I find it odd that people who would generally describe themselves as on the left (not directed at you, BenM, as I don’t know how you would describe yourself) are so quick to criticise a situation where the vast majority of the return goes to labour and very little goes to capital.
Ritchie chipped in:
If you really think £100,000 a week is a return to labour you have a lot to learn Paul

98% of that is capital

These people are businesses
This threw me a bit, as I was a bit confused about what capital he was implying was being provided by someone who, it appeared to me, was supplying nothing but their body. In the hope of getting some clarification, I posted this response, which was initially allowed through the moderation process, but subsequently deleted:
"If you really think £100,000 a week is a return to labour you have a lot to learn Paul"

It is a simple statement of fact. The player is paid for providing labour to the business.

"98% of that is capital"

What exactly is the capital that you believe they are providing? Other people own the shares in the club, the stadium, etc. The only asset they provide is their physical person and as far as I am aware, the human body stopped being viewed as capital when slavery was abolished.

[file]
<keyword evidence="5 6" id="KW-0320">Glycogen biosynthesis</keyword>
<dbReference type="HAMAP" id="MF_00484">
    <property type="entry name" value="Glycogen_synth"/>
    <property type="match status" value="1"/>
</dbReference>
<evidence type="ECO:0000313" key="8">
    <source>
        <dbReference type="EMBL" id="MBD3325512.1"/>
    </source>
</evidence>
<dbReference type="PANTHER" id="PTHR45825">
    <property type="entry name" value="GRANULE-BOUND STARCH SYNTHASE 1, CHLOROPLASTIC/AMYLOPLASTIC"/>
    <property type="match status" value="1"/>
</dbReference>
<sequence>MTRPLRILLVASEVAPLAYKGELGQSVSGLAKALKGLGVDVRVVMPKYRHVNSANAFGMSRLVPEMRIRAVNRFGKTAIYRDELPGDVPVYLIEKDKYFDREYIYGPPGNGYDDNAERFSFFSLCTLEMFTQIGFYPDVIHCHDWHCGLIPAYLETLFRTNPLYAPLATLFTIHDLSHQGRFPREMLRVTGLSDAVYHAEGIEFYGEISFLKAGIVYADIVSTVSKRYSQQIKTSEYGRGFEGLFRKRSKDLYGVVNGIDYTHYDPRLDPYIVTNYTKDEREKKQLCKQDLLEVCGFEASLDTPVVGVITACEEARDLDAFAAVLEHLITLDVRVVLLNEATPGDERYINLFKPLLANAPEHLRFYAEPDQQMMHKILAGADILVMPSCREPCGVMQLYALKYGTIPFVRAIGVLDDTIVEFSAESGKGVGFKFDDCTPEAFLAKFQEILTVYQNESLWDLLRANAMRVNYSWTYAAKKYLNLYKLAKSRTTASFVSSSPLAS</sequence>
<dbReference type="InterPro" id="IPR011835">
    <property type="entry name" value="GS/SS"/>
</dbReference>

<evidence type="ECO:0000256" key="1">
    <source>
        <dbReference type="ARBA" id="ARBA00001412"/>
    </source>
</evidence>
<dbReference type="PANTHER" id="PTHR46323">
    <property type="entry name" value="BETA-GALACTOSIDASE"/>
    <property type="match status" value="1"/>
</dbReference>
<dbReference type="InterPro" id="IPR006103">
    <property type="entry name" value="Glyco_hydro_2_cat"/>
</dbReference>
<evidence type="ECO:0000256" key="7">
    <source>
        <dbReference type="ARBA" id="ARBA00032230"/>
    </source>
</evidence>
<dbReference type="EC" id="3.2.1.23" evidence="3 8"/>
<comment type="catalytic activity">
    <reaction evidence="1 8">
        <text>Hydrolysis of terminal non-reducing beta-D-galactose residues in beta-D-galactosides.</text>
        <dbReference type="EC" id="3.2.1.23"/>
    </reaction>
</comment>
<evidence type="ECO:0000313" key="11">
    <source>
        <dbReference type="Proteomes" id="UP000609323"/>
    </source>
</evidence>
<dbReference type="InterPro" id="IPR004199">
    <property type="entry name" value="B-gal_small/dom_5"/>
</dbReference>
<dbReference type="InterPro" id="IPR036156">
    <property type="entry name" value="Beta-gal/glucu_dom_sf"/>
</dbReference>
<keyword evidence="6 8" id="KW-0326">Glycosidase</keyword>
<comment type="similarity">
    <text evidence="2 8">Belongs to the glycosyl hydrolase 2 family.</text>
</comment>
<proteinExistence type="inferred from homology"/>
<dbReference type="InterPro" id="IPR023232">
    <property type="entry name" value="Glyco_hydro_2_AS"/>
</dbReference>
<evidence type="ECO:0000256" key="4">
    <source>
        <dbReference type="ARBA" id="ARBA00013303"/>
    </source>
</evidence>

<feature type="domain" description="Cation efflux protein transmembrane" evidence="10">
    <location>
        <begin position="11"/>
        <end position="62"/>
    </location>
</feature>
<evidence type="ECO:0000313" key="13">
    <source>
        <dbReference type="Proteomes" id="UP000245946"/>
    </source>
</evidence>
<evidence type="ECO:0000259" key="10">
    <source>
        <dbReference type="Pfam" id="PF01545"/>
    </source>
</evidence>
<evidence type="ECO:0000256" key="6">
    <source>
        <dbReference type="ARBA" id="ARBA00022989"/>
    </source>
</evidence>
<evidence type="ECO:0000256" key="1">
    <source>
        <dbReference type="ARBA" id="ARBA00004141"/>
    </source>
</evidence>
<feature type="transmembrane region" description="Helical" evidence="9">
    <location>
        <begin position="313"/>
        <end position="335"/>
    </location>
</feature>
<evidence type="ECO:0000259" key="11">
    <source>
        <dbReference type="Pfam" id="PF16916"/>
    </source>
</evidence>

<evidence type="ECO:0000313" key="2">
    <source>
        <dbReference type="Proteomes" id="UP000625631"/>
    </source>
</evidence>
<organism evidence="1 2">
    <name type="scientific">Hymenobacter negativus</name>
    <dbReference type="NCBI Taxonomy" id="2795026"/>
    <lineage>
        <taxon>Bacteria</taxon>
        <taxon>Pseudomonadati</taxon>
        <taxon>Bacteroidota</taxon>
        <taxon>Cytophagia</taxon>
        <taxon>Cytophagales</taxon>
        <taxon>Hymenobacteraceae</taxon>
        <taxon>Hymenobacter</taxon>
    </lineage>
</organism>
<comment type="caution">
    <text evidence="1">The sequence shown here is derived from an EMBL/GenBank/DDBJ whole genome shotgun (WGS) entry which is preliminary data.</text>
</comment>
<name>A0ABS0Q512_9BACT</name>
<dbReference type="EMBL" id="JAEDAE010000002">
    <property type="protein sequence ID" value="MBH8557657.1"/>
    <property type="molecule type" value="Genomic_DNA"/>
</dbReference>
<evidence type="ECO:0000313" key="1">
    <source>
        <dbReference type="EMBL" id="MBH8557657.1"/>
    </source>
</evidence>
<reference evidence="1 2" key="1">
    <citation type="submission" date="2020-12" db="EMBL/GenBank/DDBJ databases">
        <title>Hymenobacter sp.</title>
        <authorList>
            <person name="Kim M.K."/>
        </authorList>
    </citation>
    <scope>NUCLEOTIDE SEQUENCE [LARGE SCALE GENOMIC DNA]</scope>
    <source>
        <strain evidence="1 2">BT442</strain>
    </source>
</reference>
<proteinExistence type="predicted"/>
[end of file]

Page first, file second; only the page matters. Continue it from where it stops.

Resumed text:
"These people are businesses"

To the extent that anybody working in order to earn money is a business, then yes they are. It doesn't alter the fact that they are providing labour and not capital.
Ritchie replied (and bizarre left the reply even after deleting my comment):
Nonsense

Labour is not subject to transfer fees running to millions of pounds from which they do not by any means entirely benefit

The business is about the brand, not the labour

Brands are capital
My final reply, before he pulled down the shutters, was:
"Nonsense

Labour is not subject to transfer fees running to millions of pounds from which they do not by any means entirely benefit"


I think that's a bit off topic. Players enter into long term contracts to provide labour to clubs, which then have a value to the club, as they can insist on payment to allow the player to break the contract.

"The business is about the brand, not the labour

Brands are capital"


The business, if we are talking about the player, is the service provided by the individual. It is the training, playing and other labour provided by the person. If that labour provides an opportunity for the player to generate revenue from his reputation, it doesn't alter the fact that all he provides is labour, as all he is using is his physical person.

The only way he could be reasonably viewed as a capitalist is if you believe that a human being can be viewed as capital. I would hope that no civilised person would hold that viewpoint.